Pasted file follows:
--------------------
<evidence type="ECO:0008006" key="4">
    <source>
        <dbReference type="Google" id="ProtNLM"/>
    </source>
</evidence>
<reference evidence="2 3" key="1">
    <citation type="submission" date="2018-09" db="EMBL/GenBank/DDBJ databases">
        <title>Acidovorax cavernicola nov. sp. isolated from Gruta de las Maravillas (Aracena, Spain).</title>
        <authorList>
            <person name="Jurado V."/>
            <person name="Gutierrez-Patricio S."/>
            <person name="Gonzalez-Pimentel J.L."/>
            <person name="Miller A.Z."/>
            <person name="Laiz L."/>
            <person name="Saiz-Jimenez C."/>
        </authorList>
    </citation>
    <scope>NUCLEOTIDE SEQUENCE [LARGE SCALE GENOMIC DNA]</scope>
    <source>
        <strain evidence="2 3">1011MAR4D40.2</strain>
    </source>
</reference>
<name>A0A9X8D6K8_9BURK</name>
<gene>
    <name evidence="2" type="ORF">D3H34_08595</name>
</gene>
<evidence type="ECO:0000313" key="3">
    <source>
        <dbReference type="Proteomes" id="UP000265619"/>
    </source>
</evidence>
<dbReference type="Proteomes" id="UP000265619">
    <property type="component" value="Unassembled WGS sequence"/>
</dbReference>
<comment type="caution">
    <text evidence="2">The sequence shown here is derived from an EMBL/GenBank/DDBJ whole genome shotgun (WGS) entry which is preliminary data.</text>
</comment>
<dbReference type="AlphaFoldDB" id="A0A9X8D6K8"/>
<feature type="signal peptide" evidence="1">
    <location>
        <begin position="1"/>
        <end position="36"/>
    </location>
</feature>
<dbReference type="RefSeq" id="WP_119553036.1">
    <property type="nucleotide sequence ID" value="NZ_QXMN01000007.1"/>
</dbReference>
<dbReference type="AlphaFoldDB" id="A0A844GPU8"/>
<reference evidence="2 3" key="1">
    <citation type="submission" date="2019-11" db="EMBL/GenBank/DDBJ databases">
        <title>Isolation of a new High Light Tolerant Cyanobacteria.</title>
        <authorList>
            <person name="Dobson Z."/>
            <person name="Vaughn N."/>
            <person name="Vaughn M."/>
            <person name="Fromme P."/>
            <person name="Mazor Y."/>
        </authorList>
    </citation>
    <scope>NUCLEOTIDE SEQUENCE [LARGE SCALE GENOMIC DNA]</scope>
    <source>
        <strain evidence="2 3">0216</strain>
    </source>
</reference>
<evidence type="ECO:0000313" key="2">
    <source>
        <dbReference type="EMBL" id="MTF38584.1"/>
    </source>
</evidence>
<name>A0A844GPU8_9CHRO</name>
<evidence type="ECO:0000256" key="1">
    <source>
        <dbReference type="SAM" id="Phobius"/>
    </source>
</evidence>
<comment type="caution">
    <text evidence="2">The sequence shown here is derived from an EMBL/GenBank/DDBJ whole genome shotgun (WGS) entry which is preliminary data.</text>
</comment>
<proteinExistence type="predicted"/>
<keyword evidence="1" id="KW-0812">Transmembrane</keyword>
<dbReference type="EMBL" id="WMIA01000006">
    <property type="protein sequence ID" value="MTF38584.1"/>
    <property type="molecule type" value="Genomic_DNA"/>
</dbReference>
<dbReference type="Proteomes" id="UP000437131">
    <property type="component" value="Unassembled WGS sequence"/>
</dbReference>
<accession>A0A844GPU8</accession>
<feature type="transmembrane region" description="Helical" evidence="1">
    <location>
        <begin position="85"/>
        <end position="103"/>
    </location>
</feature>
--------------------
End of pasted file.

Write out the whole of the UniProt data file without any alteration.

<evidence type="ECO:0008006" key="4">
    <source>
        <dbReference type="Google" id="ProtNLM"/>
    </source>
</evidence>
<reference evidence="2 3" key="1">
    <citation type="submission" date="2018-09" db="EMBL/GenBank/DDBJ databases">
        <title>Acidovorax cavernicola nov. sp. isolated from Gruta de las Maravillas (Aracena, Spain).</title>
        <authorList>
            <person name="Jurado V."/>
            <person name="Gutierrez-Patricio S."/>
            <person name="Gonzalez-Pimentel J.L."/>
            <person name="Miller A.Z."/>
            <person name="Laiz L."/>
            <person name="Saiz-Jimenez C."/>
        </authorList>
    </citation>
    <scope>NUCLEOTIDE SEQUENCE [LARGE SCALE GENOMIC DNA]</scope>
    <source>
        <strain evidence="2 3">1011MAR4D40.2</strain>
    </source>
</reference>
<name>A0A9X8D6K8_9BURK</name>
<gene>
    <name evidence="2" type="ORF">D3H34_08595</name>
</gene>
<evidence type="ECO:0000313" key="3">
    <source>
        <dbReference type="Proteomes" id="UP000265619"/>
    </source>
</evidence>
<dbReference type="Proteomes" id="UP000265619">
    <property type="component" value="Unassembled WGS sequence"/>
</dbReference>
<comment type="caution">
    <text evidence="2">The sequence shown here is derived from an EMBL/GenBank/DDBJ whole genome shotgun (WGS) entry which is preliminary data.</text>
</comment>
<dbReference type="AlphaFoldDB" id="A0A9X8D6K8"/>
<feature type="signal peptide" evidence="1">
    <location>
        <begin position="1"/>
        <end position="36"/>
    </location>
</feature>
<dbReference type="RefSeq" id="WP_119553036.1">
    <property type="nucleotide sequence ID" value="NZ_QXMN01000007.1"/>
</dbReference>
<dbReference type="AlphaFoldDB" id="A0A844GPU8"/>
<reference evidence="2 3" key="1">
    <citation type="submission" date="2019-11" db="EMBL/GenBank/DDBJ databases">
        <title>Isolation of a new High Light Tolerant Cyanobacteria.</title>
        <authorList>
            <person name="Dobson Z."/>
            <person name="Vaughn N."/>
            <person name="Vaughn M."/>
            <person name="Fromme P."/>
            <person name="Mazor Y."/>
        </authorList>
    </citation>
    <scope>NUCLEOTIDE SEQUENCE [LARGE SCALE GENOMIC DNA]</scope>
    <source>
        <strain evidence="2 3">0216</strain>
    </source>
</reference>
<evidence type="ECO:0000313" key="2">
    <source>
        <dbReference type="EMBL" id="MTF38584.1"/>
    </source>
</evidence>
<name>A0A844GPU8_9CHRO</name>
<evidence type="ECO:0000256" key="1">
    <source>
        <dbReference type="SAM" id="Phobius"/>
    </source>
</evidence>
<comment type="caution">
    <text evidence="2">The sequence shown here is derived from an EMBL/GenBank/DDBJ whole genome shotgun (WGS) entry which is preliminary data.</text>
</comment>
<proteinExistence type="predicted"/>
<keyword evidence="1" id="KW-0812">Transmembrane</keyword>
<dbReference type="EMBL" id="WMIA01000006">
    <property type="protein sequence ID" value="MTF38584.1"/>
    <property type="molecule type" value="Genomic_DNA"/>
</dbReference>
<dbReference type="Proteomes" id="UP000437131">
    <property type="component" value="Unassembled WGS sequence"/>
</dbReference>
<accession>A0A844GPU8</accession>
<feature type="transmembrane region" description="Helical" evidence="1">
    <location>
        <begin position="85"/>
        <end position="103"/>
    </location>
</feature>